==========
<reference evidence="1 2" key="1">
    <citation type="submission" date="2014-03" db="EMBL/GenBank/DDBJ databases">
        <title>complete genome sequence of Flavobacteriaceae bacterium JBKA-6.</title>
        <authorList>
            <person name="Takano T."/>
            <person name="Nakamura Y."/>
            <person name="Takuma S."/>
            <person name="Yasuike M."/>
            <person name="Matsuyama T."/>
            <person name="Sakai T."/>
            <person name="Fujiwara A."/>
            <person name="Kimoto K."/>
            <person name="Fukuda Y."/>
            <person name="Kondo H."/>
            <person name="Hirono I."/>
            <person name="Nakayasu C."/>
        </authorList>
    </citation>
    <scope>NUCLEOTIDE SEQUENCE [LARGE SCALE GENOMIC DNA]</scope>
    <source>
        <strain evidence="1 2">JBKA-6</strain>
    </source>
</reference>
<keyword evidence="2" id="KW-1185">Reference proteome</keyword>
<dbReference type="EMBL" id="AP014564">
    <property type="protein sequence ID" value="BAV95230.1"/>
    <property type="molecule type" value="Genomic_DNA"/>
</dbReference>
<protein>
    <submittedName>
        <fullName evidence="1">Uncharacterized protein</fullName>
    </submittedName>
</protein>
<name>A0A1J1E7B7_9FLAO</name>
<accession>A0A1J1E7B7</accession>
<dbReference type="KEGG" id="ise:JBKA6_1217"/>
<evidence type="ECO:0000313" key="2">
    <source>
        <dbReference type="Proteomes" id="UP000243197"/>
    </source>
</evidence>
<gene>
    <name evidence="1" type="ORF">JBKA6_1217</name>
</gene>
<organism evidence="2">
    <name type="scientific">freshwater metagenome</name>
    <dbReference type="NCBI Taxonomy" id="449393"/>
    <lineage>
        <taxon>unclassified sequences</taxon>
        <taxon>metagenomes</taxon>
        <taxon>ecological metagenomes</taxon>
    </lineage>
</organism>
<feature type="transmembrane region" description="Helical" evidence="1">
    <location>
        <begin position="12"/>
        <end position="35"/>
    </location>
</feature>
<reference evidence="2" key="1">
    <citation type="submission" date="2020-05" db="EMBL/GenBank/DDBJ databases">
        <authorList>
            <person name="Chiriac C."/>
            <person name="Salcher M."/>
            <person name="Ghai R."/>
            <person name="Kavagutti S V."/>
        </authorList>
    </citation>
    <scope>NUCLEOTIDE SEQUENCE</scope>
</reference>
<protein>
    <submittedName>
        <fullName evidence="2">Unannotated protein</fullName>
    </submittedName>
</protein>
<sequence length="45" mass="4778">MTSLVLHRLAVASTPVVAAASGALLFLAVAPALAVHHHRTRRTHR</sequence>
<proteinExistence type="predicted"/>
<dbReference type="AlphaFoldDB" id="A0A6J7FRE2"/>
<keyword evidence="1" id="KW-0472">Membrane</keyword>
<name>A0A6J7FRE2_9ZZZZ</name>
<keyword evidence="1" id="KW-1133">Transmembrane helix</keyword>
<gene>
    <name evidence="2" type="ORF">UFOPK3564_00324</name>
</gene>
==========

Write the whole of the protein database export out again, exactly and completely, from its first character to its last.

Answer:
<reference evidence="1 2" key="1">
    <citation type="submission" date="2014-03" db="EMBL/GenBank/DDBJ databases">
        <title>complete genome sequence of Flavobacteriaceae bacterium JBKA-6.</title>
        <authorList>
            <person name="Takano T."/>
            <person name="Nakamura Y."/>
            <person name="Takuma S."/>
            <person name="Yasuike M."/>
            <person name="Matsuyama T."/>
            <person name="Sakai T."/>
            <person name="Fujiwara A."/>
            <person name="Kimoto K."/>
            <person name="Fukuda Y."/>
            <person name="Kondo H."/>
            <person name="Hirono I."/>
            <person name="Nakayasu C."/>
        </authorList>
    </citation>
    <scope>NUCLEOTIDE SEQUENCE [LARGE SCALE GENOMIC DNA]</scope>
    <source>
        <strain evidence="1 2">JBKA-6</strain>
    </source>
</reference>
<keyword evidence="2" id="KW-1185">Reference proteome</keyword>
<dbReference type="EMBL" id="AP014564">
    <property type="protein sequence ID" value="BAV95230.1"/>
    <property type="molecule type" value="Genomic_DNA"/>
</dbReference>
<protein>
    <submittedName>
        <fullName evidence="1">Uncharacterized protein</fullName>
    </submittedName>
</protein>
<name>A0A1J1E7B7_9FLAO</name>
<accession>A0A1J1E7B7</accession>
<dbReference type="KEGG" id="ise:JBKA6_1217"/>
<evidence type="ECO:0000313" key="2">
    <source>
        <dbReference type="Proteomes" id="UP000243197"/>
    </source>
</evidence>
<gene>
    <name evidence="1" type="ORF">JBKA6_1217</name>
</gene>
<organism evidence="2">
    <name type="scientific">freshwater metagenome</name>
    <dbReference type="NCBI Taxonomy" id="449393"/>
    <lineage>
        <taxon>unclassified sequences</taxon>
        <taxon>metagenomes</taxon>
        <taxon>ecological metagenomes</taxon>
    </lineage>
</organism>
<feature type="transmembrane region" description="Helical" evidence="1">
    <location>
        <begin position="12"/>
        <end position="35"/>
    </location>
</feature>
<reference evidence="2" key="1">
    <citation type="submission" date="2020-05" db="EMBL/GenBank/DDBJ databases">
        <authorList>
            <person name="Chiriac C."/>
            <person name="Salcher M."/>
            <person name="Ghai R."/>
            <person name="Kavagutti S V."/>
        </authorList>
    </citation>
    <scope>NUCLEOTIDE SEQUENCE</scope>
</reference>
<protein>
    <submittedName>
        <fullName evidence="2">Unannotated protein</fullName>
    </submittedName>
</protein>
<sequence length="45" mass="4778">MTSLVLHRLAVASTPVVAAASGALLFLAVAPALAVHHHRTRRTHR</sequence>
<proteinExistence type="predicted"/>
<dbReference type="AlphaFoldDB" id="A0A6J7FRE2"/>
<keyword evidence="1" id="KW-0472">Membrane</keyword>
<name>A0A6J7FRE2_9ZZZZ</name>
<keyword evidence="1" id="KW-1133">Transmembrane helix</keyword>
<gene>
    <name evidence="2" type="ORF">UFOPK3564_00324</name>
</gene>